Document Type


Publication Date

Winter 2018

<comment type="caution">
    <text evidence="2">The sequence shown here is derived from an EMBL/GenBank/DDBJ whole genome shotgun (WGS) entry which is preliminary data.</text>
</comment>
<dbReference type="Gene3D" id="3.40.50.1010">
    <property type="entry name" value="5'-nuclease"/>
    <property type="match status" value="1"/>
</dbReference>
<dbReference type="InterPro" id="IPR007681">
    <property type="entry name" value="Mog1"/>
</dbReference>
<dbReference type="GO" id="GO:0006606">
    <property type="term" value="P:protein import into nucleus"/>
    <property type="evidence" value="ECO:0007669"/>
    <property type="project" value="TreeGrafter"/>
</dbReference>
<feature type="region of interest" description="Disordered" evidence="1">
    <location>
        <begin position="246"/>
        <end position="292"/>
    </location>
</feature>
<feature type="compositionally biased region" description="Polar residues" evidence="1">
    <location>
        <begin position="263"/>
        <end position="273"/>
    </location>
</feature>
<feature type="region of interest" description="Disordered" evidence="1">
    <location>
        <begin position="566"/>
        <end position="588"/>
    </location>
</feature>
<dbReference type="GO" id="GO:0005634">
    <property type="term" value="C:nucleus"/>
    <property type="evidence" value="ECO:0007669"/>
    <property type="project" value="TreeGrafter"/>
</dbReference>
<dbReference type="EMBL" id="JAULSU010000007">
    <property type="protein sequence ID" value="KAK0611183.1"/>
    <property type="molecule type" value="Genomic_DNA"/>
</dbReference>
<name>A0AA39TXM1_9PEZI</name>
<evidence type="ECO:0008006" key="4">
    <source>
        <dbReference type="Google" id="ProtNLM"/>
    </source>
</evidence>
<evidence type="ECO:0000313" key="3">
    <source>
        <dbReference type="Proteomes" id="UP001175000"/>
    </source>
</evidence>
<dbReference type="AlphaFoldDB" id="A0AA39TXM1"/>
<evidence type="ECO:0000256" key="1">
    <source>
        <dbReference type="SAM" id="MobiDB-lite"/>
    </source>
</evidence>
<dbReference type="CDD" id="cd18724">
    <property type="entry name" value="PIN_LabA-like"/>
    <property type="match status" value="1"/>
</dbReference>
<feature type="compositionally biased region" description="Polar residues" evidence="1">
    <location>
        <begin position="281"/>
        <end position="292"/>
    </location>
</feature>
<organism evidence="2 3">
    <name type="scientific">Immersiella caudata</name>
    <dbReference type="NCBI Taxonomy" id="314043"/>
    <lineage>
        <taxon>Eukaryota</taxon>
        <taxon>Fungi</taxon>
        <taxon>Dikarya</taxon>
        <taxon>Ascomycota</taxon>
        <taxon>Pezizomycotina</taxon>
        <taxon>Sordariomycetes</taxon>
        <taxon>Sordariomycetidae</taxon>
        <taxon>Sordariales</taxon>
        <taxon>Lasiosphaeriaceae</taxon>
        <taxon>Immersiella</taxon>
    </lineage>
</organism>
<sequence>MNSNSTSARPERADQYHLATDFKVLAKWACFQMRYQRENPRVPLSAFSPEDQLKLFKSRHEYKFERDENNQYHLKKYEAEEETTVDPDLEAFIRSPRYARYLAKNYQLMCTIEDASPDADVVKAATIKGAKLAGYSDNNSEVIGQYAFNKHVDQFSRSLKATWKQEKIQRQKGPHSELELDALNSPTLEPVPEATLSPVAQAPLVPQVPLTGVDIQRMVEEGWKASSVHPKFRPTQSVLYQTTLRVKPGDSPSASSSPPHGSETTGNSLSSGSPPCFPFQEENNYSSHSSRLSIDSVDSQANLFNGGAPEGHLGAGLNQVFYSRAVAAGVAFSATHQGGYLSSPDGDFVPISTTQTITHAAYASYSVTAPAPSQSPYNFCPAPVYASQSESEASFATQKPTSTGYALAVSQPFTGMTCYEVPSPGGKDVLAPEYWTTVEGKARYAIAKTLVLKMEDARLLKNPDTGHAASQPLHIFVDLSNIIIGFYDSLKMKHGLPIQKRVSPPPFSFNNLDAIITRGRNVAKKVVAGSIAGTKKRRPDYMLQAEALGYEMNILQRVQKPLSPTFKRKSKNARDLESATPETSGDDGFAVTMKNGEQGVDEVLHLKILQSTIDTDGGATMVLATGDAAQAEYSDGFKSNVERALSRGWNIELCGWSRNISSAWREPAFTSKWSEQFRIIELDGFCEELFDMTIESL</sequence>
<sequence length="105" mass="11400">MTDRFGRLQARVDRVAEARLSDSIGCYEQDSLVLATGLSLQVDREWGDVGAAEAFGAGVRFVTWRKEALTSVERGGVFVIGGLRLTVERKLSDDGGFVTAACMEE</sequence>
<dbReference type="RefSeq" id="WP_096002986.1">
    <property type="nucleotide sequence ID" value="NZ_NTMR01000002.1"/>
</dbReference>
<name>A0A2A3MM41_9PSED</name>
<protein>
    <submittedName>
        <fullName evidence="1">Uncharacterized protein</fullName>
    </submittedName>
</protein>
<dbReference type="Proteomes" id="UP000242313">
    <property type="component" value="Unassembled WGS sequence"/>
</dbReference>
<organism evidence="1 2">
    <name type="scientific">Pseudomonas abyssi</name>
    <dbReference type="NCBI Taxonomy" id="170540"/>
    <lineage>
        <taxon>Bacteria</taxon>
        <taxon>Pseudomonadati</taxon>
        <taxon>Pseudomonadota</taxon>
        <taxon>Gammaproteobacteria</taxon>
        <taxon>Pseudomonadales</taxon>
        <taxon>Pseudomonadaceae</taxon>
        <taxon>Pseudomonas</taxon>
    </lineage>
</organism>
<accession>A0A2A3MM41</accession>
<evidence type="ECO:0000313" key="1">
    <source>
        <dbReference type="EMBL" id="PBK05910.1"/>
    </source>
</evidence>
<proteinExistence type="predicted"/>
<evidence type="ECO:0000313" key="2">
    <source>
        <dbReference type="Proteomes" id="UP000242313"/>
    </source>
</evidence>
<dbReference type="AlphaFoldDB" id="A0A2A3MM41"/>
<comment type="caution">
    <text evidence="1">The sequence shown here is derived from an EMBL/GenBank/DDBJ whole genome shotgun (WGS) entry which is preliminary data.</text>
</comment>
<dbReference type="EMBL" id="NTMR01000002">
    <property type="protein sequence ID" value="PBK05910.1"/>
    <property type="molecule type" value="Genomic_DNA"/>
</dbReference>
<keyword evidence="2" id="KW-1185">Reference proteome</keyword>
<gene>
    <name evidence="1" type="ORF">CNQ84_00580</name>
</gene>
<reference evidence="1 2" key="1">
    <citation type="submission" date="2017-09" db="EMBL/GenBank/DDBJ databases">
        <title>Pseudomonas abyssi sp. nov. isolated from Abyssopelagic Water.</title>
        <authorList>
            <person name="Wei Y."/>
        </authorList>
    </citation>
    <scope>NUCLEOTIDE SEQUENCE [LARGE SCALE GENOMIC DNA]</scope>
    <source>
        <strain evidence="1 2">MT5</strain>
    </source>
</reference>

Humans impact wildlife in numerous ways. The most serious being direct habitat destruction due to the expansion of urban landscapes, farmland, logging, and other activities that consume natural resources. However, even outdoor recreation in relatively protected areas can exert an influence. While consumptive outdoor recreational activities, like hunting and fishing, directly impact wildlife populations, non-consumptive outdoor recreation, like hiking or mountain biking, can impact wildlife in less overt ways. Simply the presence of humans in a natural area can disrupt normal animal behavior and drive animals away from important resources. In this study we used trail cameras to examine the impact of human traffic on the rate of wildlife detection on a private trail system in southeastern Tennessee during the Fall mating season. 92.9% of total camera sightings were from humans or domestic animals (i.e. domestics dogs) while only 7.1% were from native wildlife with most of these sighting (55.9%) coming from white-tailed deer (Odocoileus virginianus). Analysis using Poisson generalized estimating equations (GEEs) suggested an inverse relationship between the intensity of human traffic and the rate of wildlife detection. Analysis also showed that the portion of the trail system that had been developed the longest (since 2001) had lower cumulative wildlife detection and species richness than the portion of the trails system developed more recently (2016). An analysis of the time of day sightings occurred showed that peak activity for wildlife did not overlap with human activity. Wildlife sightings peaked in the morning while human activity peaked in the later afternoon/evening. Overall, these results confirm previous research that suggests that non-consumptive outdoor recreation can have significant effects on the abundance and behavior of wildlife.